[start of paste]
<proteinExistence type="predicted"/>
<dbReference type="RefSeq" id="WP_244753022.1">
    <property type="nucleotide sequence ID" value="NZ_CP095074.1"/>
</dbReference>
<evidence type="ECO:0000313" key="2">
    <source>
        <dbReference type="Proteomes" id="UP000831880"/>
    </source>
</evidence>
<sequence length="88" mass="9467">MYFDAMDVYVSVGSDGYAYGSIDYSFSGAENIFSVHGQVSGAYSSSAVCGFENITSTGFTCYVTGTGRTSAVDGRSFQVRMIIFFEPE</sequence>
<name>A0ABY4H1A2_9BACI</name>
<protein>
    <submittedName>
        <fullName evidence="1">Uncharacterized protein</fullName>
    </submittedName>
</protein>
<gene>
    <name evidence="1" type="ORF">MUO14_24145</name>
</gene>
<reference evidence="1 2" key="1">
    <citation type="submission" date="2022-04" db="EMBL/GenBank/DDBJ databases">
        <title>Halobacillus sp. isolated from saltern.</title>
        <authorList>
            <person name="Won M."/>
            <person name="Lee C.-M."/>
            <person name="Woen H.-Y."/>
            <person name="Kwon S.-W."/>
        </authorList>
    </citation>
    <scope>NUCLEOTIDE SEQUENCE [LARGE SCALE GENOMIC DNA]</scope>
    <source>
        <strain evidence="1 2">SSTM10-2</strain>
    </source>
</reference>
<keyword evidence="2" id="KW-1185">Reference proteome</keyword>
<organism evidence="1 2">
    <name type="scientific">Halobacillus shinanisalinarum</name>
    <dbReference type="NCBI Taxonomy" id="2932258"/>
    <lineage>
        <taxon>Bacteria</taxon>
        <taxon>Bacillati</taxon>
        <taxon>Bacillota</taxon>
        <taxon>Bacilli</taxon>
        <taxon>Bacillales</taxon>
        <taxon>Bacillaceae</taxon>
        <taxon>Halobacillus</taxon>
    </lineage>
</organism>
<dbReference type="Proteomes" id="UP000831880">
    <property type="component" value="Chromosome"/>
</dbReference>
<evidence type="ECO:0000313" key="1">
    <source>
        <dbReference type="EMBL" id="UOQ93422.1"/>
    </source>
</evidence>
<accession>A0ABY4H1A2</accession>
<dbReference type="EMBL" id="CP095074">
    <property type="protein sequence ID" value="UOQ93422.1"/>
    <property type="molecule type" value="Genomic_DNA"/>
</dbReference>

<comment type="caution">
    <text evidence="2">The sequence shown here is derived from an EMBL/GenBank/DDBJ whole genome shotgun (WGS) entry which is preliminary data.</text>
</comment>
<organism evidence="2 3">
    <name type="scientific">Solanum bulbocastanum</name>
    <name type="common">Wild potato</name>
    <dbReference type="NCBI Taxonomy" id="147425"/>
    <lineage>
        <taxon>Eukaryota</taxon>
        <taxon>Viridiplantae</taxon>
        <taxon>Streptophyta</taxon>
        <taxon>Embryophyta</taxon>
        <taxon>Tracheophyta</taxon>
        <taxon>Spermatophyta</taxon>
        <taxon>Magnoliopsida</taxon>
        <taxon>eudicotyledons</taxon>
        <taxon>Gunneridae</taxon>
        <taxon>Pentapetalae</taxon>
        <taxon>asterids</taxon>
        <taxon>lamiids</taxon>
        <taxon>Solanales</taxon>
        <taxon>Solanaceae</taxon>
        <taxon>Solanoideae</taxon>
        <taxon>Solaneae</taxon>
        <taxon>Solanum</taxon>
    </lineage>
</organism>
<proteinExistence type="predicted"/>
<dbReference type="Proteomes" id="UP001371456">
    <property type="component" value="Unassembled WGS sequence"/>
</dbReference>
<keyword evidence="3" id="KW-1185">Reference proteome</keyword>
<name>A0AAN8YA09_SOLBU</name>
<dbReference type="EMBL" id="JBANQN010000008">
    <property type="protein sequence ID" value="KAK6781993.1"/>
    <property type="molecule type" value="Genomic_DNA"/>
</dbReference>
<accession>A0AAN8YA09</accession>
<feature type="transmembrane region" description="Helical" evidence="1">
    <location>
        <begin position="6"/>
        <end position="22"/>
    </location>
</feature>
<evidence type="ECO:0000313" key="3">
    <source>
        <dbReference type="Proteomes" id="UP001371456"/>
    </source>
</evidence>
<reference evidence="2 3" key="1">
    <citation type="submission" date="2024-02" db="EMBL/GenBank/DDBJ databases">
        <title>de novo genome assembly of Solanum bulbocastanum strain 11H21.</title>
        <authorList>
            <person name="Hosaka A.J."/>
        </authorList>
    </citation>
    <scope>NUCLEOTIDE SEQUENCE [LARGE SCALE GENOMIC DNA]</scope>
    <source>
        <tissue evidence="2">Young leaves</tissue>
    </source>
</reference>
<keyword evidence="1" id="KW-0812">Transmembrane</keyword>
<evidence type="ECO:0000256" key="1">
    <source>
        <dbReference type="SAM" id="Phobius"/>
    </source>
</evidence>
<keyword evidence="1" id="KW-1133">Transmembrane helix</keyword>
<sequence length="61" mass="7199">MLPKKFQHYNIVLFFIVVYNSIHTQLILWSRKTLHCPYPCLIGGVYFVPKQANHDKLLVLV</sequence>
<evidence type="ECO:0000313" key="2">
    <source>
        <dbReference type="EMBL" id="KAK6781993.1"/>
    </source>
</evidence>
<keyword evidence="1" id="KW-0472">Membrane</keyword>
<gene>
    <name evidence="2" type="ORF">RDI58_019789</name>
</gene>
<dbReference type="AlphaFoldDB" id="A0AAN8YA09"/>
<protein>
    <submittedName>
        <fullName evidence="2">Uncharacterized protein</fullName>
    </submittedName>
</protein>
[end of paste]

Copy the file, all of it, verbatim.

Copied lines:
<proteinExistence type="predicted"/>
<dbReference type="RefSeq" id="WP_244753022.1">
    <property type="nucleotide sequence ID" value="NZ_CP095074.1"/>
</dbReference>
<evidence type="ECO:0000313" key="2">
    <source>
        <dbReference type="Proteomes" id="UP000831880"/>
    </source>
</evidence>
<sequence length="88" mass="9467">MYFDAMDVYVSVGSDGYAYGSIDYSFSGAENIFSVHGQVSGAYSSSAVCGFENITSTGFTCYVTGTGRTSAVDGRSFQVRMIIFFEPE</sequence>
<name>A0ABY4H1A2_9BACI</name>
<protein>
    <submittedName>
        <fullName evidence="1">Uncharacterized protein</fullName>
    </submittedName>
</protein>
<gene>
    <name evidence="1" type="ORF">MUO14_24145</name>
</gene>
<reference evidence="1 2" key="1">
    <citation type="submission" date="2022-04" db="EMBL/GenBank/DDBJ databases">
        <title>Halobacillus sp. isolated from saltern.</title>
        <authorList>
            <person name="Won M."/>
            <person name="Lee C.-M."/>
            <person name="Woen H.-Y."/>
            <person name="Kwon S.-W."/>
        </authorList>
    </citation>
    <scope>NUCLEOTIDE SEQUENCE [LARGE SCALE GENOMIC DNA]</scope>
    <source>
        <strain evidence="1 2">SSTM10-2</strain>
    </source>
</reference>
<keyword evidence="2" id="KW-1185">Reference proteome</keyword>
<organism evidence="1 2">
    <name type="scientific">Halobacillus shinanisalinarum</name>
    <dbReference type="NCBI Taxonomy" id="2932258"/>
    <lineage>
        <taxon>Bacteria</taxon>
        <taxon>Bacillati</taxon>
        <taxon>Bacillota</taxon>
        <taxon>Bacilli</taxon>
        <taxon>Bacillales</taxon>
        <taxon>Bacillaceae</taxon>
        <taxon>Halobacillus</taxon>
    </lineage>
</organism>
<dbReference type="Proteomes" id="UP000831880">
    <property type="component" value="Chromosome"/>
</dbReference>
<evidence type="ECO:0000313" key="1">
    <source>
        <dbReference type="EMBL" id="UOQ93422.1"/>
    </source>
</evidence>
<accession>A0ABY4H1A2</accession>
<dbReference type="EMBL" id="CP095074">
    <property type="protein sequence ID" value="UOQ93422.1"/>
    <property type="molecule type" value="Genomic_DNA"/>
</dbReference>

<comment type="caution">
    <text evidence="2">The sequence shown here is derived from an EMBL/GenBank/DDBJ whole genome shotgun (WGS) entry which is preliminary data.</text>
</comment>
<organism evidence="2 3">
    <name type="scientific">Solanum bulbocastanum</name>
    <name type="common">Wild potato</name>
    <dbReference type="NCBI Taxonomy" id="147425"/>
    <lineage>
        <taxon>Eukaryota</taxon>
        <taxon>Viridiplantae</taxon>
        <taxon>Streptophyta</taxon>
        <taxon>Embryophyta</taxon>
        <taxon>Tracheophyta</taxon>
        <taxon>Spermatophyta</taxon>
        <taxon>Magnoliopsida</taxon>
        <taxon>eudicotyledons</taxon>
        <taxon>Gunneridae</taxon>
        <taxon>Pentapetalae</taxon>
        <taxon>asterids</taxon>
        <taxon>lamiids</taxon>
        <taxon>Solanales</taxon>
        <taxon>Solanaceae</taxon>
        <taxon>Solanoideae</taxon>
        <taxon>Solaneae</taxon>
        <taxon>Solanum</taxon>
    </lineage>
</organism>
<proteinExistence type="predicted"/>
<dbReference type="Proteomes" id="UP001371456">
    <property type="component" value="Unassembled WGS sequence"/>
</dbReference>
<keyword evidence="3" id="KW-1185">Reference proteome</keyword>
<name>A0AAN8YA09_SOLBU</name>
<dbReference type="EMBL" id="JBANQN010000008">
    <property type="protein sequence ID" value="KAK6781993.1"/>
    <property type="molecule type" value="Genomic_DNA"/>
</dbReference>
<accession>A0AAN8YA09</accession>
<feature type="transmembrane region" description="Helical" evidence="1">
    <location>
        <begin position="6"/>
        <end position="22"/>
    </location>
</feature>
<evidence type="ECO:0000313" key="3">
    <source>
        <dbReference type="Proteomes" id="UP001371456"/>
    </source>
</evidence>
<reference evidence="2 3" key="1">
    <citation type="submission" date="2024-02" db="EMBL/GenBank/DDBJ databases">
        <title>de novo genome assembly of Solanum bulbocastanum strain 11H21.</title>
        <authorList>
            <person name="Hosaka A.J."/>
        </authorList>
    </citation>
    <scope>NUCLEOTIDE SEQUENCE [LARGE SCALE GENOMIC DNA]</scope>
    <source>
        <tissue evidence="2">Young leaves</tissue>
    </source>
</reference>
<keyword evidence="1" id="KW-0812">Transmembrane</keyword>
<evidence type="ECO:0000256" key="1">
    <source>
        <dbReference type="SAM" id="Phobius"/>
    </source>
</evidence>
<keyword evidence="1" id="KW-1133">Transmembrane helix</keyword>
<sequence length="61" mass="7199">MLPKKFQHYNIVLFFIVVYNSIHTQLILWSRKTLHCPYPCLIGGVYFVPKQANHDKLLVLV</sequence>
<evidence type="ECO:0000313" key="2">
    <source>
        <dbReference type="EMBL" id="KAK6781993.1"/>
    </source>
</evidence>
<keyword evidence="1" id="KW-0472">Membrane</keyword>
<gene>
    <name evidence="2" type="ORF">RDI58_019789</name>
</gene>
<dbReference type="AlphaFoldDB" id="A0AAN8YA09"/>
<protein>
    <submittedName>
        <fullName evidence="2">Uncharacterized protein</fullName>
    </submittedName>
</protein>